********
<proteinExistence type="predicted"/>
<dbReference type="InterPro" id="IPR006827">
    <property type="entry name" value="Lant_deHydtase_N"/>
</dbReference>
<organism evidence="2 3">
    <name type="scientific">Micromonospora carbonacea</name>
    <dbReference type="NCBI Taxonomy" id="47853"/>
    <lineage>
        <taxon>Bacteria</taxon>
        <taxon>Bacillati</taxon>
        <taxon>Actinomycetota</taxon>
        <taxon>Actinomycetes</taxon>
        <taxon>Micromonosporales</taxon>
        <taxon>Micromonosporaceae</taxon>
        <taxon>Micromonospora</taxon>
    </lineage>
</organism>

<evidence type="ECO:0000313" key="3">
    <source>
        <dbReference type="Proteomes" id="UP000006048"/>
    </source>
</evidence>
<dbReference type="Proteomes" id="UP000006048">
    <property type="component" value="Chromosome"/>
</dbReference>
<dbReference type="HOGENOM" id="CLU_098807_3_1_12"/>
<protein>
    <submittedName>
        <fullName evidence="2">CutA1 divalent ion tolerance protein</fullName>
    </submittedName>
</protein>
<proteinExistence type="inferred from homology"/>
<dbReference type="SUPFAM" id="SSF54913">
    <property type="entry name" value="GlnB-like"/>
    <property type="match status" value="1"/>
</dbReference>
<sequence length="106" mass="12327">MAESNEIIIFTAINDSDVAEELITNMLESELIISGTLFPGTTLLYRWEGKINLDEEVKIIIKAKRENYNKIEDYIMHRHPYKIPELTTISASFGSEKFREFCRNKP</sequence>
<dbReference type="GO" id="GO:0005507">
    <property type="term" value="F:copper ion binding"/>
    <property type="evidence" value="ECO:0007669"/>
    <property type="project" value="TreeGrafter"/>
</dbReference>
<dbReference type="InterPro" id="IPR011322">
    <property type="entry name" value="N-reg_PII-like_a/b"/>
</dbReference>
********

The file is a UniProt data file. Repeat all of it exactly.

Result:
<proteinExistence type="predicted"/>
<dbReference type="InterPro" id="IPR006827">
    <property type="entry name" value="Lant_deHydtase_N"/>
</dbReference>
<organism evidence="2 3">
    <name type="scientific">Micromonospora carbonacea</name>
    <dbReference type="NCBI Taxonomy" id="47853"/>
    <lineage>
        <taxon>Bacteria</taxon>
        <taxon>Bacillati</taxon>
        <taxon>Actinomycetota</taxon>
        <taxon>Actinomycetes</taxon>
        <taxon>Micromonosporales</taxon>
        <taxon>Micromonosporaceae</taxon>
        <taxon>Micromonospora</taxon>
    </lineage>
</organism>

<evidence type="ECO:0000313" key="3">
    <source>
        <dbReference type="Proteomes" id="UP000006048"/>
    </source>
</evidence>
<dbReference type="Proteomes" id="UP000006048">
    <property type="component" value="Chromosome"/>
</dbReference>
<dbReference type="HOGENOM" id="CLU_098807_3_1_12"/>
<protein>
    <submittedName>
        <fullName evidence="2">CutA1 divalent ion tolerance protein</fullName>
    </submittedName>
</protein>
<proteinExistence type="inferred from homology"/>
<dbReference type="SUPFAM" id="SSF54913">
    <property type="entry name" value="GlnB-like"/>
    <property type="match status" value="1"/>
</dbReference>
<sequence length="106" mass="12327">MAESNEIIIFTAINDSDVAEELITNMLESELIISGTLFPGTTLLYRWEGKINLDEEVKIIIKAKRENYNKIEDYIMHRHPYKIPELTTISASFGSEKFREFCRNKP</sequence>
<dbReference type="GO" id="GO:0005507">
    <property type="term" value="F:copper ion binding"/>
    <property type="evidence" value="ECO:0007669"/>
    <property type="project" value="TreeGrafter"/>
</dbReference>
<dbReference type="InterPro" id="IPR011322">
    <property type="entry name" value="N-reg_PII-like_a/b"/>
</dbReference>